I read it for a class, one of the brief ones squeezed in between semesters, a one-credit class called On the Road, which focused on (naturally enough) stories of the road, including Kerouac’s book.
What: The Odyssey is the story of Odysseus as he makes his way back through a series of dangerous encounters to his wife Penelope, who is facing off dangers of her own at home.
Who: Anyone who wants to be familiar with one of the fountains so many stories, in so many art forms, are drawn from should read this.
Why: Because it’s a classic. It’s good for you AND it’s a really good story.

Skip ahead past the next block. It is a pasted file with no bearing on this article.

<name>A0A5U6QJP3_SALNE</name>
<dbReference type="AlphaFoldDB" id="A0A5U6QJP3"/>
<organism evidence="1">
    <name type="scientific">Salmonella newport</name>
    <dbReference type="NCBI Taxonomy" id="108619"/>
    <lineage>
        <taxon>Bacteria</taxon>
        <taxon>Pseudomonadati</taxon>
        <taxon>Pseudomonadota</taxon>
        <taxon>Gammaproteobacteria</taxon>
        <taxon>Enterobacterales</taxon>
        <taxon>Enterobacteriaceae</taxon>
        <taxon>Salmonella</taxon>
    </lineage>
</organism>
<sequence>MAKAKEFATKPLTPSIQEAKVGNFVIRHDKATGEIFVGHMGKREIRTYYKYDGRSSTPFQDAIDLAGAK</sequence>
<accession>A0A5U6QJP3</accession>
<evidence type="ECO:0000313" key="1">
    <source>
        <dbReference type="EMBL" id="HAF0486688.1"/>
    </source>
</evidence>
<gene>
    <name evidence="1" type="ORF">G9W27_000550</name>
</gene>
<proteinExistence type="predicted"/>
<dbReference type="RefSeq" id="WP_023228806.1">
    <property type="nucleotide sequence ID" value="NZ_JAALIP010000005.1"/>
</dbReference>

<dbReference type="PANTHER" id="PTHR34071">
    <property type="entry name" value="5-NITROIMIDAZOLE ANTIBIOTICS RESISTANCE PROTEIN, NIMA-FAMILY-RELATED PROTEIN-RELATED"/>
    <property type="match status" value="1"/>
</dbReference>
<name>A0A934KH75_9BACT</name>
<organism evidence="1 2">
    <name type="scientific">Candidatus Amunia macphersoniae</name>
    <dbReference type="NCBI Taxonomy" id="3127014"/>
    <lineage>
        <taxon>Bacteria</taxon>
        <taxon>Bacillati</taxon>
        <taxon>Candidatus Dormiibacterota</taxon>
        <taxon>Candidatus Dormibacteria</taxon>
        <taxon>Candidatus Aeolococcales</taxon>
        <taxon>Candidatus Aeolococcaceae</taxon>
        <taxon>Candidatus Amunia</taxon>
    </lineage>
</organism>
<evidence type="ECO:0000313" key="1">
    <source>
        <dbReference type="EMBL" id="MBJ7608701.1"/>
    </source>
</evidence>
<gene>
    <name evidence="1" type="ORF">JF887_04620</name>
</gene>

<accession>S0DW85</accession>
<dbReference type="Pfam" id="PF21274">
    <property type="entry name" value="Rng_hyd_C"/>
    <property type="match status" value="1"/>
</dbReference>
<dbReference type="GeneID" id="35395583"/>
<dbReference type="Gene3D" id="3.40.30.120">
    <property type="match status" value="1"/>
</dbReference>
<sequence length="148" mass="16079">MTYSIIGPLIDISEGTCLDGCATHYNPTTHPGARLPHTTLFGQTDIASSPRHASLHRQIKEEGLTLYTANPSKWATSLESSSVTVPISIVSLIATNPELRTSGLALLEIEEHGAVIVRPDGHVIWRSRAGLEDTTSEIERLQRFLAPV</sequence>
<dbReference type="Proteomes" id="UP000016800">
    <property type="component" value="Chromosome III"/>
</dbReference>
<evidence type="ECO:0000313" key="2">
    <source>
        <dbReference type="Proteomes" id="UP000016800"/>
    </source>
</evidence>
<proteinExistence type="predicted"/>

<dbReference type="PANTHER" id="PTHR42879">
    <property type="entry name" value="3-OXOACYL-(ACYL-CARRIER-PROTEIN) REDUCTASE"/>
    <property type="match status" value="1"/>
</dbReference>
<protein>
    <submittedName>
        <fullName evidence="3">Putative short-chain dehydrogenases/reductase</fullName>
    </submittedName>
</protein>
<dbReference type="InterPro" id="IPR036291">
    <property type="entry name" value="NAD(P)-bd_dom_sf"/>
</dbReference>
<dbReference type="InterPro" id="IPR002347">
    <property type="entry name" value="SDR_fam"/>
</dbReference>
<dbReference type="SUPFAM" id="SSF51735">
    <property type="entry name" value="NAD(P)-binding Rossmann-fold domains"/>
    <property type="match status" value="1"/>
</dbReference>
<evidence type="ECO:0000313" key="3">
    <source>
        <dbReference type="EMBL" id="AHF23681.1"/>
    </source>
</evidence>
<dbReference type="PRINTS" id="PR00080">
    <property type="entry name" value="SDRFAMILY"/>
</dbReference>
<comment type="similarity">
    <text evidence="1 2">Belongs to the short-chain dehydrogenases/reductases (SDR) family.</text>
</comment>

When: Read it when you want to return to the bones of writing. Read it in conjunction with Robert Grave’s Homer’s Daughter, which posits a different author for it.
Where and how: Read it aloud, the way it’s meant to be heard. Read it in one of the many good translations that treat it like the poetry it is, such as Robert Fitzgerald’s. Or if you’re privileged enough to know ancient Greek, let it sing to you in that form.